For the recipe and to see how the other Baked Sunday Mornings bakers fared, head over to Baked Sunday Mornings.

Pork Cracklins | Chocolate-Chip Orange Panettone

Enriched yeast breads are interesting in theory, but unless they’re covered in caramel and other forms of fat-laden sugar (sticky buns, cinnamon buns, monkey bread), it just never delivers. I don’t know why – bread with copious amounts of butter and eggs should be delicious, right? But there’s something about the texture that always puts me off.

And so there I am with this panettone, the last recipe of the year for Baked Sunday Mornings. It sounds good in theory, especially with chocolate and chocolate chips, but the texture still has that weird thing going on that all enriched breads have. And I decided I’m not crazy about the orange in this bread, either.

That said, it was fun to make, and pretty much trouble-free. I might like it better toasted and slathered with salty butter (then again, I like everything better slathered with salty butter).

For the recipe and to see how the other Baked Sunday Mornings bakers fared, head over to Baked Sunday Mornings.

Pork Cracklins | Velvet Chocolate Walnut Fudge with Olive Oil and Fleur de Sel

I’m with the rest of the group in their feelings about homemade fudge. Most of the time it’s way too sweet, and the texture can be crumbly and grainy.

This version is different. It’s not too sweet at all. The chocolate takes center stage, and a drizzle of olive oil and fleur de del set this version apart even more. Larry likes it best plain. I think next time I’ll sprinkle some Maldon salt over the fudge before it’s set.

It was pretty simple to make, too. I was working on a couple other projects in the kitchen, but still managed to get the fudge made at the same time – cooked sugar and all. The base of the fudge is a homemade marshmallow cream (which also makes a great cupcake frosting), plus there’s some more sugar, a bit of butter, and evaporated milk – all heated up together. Milk and dark chocolates are mixed into the hot sugary soup, and magic! It’s fudge.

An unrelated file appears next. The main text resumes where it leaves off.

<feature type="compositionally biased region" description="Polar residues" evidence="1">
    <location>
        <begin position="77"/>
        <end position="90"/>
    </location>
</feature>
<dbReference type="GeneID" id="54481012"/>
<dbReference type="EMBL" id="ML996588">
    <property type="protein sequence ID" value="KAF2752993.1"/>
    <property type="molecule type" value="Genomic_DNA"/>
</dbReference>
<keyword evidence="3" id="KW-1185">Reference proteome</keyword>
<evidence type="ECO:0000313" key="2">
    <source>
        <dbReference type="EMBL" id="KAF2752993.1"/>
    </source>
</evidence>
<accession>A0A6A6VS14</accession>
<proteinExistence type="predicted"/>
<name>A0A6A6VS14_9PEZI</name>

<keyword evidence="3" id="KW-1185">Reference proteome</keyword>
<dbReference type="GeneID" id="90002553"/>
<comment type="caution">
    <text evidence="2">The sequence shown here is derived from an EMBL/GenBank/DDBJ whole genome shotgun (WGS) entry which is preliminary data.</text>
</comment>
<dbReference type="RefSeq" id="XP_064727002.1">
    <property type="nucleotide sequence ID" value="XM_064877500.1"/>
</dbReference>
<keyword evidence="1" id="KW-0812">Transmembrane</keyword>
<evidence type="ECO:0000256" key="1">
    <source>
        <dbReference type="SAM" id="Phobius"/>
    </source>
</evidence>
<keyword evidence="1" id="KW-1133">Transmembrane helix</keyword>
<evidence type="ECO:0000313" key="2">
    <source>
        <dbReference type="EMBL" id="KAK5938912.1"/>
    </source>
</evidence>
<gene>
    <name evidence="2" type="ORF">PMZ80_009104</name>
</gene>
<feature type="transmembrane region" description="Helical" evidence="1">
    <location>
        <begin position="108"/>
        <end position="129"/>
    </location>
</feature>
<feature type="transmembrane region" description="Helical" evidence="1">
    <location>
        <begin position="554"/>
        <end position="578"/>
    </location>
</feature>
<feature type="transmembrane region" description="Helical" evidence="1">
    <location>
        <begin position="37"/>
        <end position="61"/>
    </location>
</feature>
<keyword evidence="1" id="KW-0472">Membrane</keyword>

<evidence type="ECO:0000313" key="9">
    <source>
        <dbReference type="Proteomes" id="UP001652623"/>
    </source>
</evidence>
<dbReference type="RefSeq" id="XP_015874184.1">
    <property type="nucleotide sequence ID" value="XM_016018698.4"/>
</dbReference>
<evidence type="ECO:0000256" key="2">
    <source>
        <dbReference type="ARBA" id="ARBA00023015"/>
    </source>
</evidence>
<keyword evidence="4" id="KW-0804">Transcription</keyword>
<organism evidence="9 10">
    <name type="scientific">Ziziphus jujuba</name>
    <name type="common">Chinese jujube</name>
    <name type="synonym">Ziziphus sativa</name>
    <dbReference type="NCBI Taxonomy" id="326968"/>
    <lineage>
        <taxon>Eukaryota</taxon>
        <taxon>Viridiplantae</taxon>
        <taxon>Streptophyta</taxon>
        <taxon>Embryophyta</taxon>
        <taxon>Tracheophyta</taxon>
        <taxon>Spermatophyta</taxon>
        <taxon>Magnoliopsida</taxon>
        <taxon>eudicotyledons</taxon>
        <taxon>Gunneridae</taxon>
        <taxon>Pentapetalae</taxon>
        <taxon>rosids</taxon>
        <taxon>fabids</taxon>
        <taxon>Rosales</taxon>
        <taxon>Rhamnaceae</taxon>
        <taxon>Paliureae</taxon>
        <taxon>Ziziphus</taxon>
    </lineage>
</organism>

I think this would be great with or without nuts, and the nuts could definitely be changed out to whatever you prefer. I kind of want to try pine nuts sometime… that feels right with olive oil.

One more note about the marshmallow cream, which is made with corn syrup. I’ve decided to ban corn syrup from my kitchen, and I haven’t had any issues with my new standard, tapioca syrup. Non-GMO and organic, it’s more expensive and harder to source, but I feel better about using it.

For the recipe and to see how the other Baked Sunday Mornings bakers fared, head over to Baked Sunday Mornings.

  • Velvet Chocolate Walnut Fudge with Olive Oil and Fleur de Sel (Baked Elements, p. 193)
Pork Cracklins | Antique Caramel Cake

I took the easy way out with the cake for this week’s Baked Sunday Mornings, and made it into cupcakes (the recipe will make 20 cupcakes) instead of a two-layer cake. Cupcakes travel to work without a lot of hassle, and with Thanksgiving coming up, we don’t really need extra cake in the house.

This cake is just my style. I’m a sucker for anything caramel, anyway. But the cake isn’t too sweet, and it’s light and moist. The frosting doesn’t have a deep caramel flavor, and the sweetness is cut with some cream cheese. I couldn’t help myself and made salty caramel for the top, but really, it’s just gilding the lily – they’re really good even without the caramel.

For the recipe and to see how the other Baked Sunday Mornings bakers fared, head over to Baked Sunday Mornings.